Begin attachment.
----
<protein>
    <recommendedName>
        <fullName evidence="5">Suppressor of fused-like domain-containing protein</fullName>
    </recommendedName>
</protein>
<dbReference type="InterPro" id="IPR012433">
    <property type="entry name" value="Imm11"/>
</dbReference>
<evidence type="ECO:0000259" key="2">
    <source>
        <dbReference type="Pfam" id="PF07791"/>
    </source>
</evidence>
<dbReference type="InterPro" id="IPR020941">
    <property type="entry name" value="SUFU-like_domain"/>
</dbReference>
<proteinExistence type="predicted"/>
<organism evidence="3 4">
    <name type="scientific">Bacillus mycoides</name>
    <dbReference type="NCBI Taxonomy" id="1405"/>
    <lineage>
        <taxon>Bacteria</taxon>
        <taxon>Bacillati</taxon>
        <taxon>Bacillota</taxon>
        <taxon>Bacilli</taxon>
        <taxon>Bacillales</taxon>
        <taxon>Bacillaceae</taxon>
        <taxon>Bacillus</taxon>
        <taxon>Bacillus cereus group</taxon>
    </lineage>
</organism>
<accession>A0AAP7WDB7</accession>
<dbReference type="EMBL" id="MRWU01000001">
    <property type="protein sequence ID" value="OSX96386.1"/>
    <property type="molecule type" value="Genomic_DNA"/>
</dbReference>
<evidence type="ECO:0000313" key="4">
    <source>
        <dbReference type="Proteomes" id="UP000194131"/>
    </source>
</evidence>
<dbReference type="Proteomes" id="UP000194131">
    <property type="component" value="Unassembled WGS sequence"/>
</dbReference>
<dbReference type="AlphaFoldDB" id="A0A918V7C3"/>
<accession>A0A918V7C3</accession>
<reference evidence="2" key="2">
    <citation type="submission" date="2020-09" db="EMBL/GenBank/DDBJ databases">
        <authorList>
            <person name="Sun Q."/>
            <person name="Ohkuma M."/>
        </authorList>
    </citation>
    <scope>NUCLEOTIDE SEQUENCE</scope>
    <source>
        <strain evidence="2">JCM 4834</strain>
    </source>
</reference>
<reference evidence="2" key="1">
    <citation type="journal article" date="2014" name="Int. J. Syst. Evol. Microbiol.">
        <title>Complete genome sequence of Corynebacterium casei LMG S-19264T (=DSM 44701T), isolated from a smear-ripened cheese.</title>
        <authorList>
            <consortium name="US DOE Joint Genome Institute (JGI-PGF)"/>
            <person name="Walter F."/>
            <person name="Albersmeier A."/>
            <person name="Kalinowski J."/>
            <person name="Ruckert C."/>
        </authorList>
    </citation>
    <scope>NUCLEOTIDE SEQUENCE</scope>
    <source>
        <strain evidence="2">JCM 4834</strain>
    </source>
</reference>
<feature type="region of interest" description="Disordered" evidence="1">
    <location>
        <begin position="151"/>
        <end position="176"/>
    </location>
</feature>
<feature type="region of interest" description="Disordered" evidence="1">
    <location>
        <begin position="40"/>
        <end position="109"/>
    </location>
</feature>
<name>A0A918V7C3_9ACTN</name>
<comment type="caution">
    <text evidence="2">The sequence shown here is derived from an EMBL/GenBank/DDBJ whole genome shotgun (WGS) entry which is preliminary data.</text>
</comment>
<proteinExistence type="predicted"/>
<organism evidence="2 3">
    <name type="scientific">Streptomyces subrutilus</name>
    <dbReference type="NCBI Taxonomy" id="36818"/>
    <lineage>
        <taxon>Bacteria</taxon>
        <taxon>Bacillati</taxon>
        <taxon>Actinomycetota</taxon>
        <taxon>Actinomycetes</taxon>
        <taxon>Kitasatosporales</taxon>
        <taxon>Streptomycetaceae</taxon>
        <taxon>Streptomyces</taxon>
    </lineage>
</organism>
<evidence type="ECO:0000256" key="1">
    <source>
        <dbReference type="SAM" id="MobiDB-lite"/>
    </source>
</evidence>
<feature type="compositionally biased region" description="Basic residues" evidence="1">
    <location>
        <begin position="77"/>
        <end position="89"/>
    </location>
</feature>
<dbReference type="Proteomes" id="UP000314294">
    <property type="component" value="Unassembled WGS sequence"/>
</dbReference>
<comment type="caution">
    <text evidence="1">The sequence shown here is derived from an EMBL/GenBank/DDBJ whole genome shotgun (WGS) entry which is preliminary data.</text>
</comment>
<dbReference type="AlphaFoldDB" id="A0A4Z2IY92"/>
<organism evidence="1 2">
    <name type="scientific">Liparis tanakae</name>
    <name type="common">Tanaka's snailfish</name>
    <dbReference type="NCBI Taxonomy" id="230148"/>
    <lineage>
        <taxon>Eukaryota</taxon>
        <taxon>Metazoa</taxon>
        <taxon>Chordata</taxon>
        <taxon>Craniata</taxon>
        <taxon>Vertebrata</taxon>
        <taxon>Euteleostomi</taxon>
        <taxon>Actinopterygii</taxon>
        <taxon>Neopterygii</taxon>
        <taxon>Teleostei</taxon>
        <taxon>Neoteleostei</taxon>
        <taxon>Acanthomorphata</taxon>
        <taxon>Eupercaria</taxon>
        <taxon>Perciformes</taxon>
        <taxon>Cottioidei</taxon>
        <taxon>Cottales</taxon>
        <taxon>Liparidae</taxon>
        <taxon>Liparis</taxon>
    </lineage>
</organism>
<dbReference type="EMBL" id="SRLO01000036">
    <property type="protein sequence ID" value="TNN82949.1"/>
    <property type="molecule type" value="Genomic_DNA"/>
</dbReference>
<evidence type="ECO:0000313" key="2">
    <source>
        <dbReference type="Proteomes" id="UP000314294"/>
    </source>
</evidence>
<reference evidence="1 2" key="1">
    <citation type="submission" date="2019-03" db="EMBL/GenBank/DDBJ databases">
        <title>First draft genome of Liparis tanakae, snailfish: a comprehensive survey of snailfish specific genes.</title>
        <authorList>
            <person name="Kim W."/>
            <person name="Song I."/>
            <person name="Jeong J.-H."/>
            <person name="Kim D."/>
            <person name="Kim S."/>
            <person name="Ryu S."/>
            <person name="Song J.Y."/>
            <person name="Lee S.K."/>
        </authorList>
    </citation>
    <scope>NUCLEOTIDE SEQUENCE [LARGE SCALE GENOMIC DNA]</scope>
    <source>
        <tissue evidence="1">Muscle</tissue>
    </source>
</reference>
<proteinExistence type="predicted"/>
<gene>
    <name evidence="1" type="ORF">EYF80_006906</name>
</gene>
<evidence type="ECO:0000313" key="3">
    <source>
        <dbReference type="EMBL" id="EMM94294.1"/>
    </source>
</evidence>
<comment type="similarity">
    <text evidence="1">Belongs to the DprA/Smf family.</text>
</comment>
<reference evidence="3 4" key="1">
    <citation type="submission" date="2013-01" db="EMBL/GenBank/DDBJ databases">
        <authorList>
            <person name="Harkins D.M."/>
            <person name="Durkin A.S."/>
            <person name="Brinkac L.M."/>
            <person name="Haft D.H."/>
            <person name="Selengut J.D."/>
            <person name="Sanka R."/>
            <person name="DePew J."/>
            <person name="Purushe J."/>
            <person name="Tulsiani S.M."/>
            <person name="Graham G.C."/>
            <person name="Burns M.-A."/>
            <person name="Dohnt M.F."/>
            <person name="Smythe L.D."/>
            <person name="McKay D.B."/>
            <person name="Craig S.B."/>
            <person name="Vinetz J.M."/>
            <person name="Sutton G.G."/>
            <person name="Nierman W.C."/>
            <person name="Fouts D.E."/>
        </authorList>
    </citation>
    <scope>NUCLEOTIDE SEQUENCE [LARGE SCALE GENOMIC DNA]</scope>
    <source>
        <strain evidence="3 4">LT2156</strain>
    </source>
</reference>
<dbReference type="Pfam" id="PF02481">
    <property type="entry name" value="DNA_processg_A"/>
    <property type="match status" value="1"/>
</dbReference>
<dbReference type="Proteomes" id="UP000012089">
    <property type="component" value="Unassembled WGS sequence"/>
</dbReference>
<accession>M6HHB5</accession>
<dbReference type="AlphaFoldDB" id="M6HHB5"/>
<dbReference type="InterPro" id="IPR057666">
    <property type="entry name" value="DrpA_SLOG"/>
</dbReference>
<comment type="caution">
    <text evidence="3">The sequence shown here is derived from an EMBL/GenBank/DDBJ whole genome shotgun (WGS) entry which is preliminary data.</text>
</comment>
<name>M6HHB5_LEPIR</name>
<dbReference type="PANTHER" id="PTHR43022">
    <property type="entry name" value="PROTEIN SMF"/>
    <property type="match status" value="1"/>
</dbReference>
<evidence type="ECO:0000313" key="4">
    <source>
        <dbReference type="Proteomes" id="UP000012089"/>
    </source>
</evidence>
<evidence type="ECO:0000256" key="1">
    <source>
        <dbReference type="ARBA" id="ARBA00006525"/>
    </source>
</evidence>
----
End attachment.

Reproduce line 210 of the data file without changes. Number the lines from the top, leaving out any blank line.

    </citation>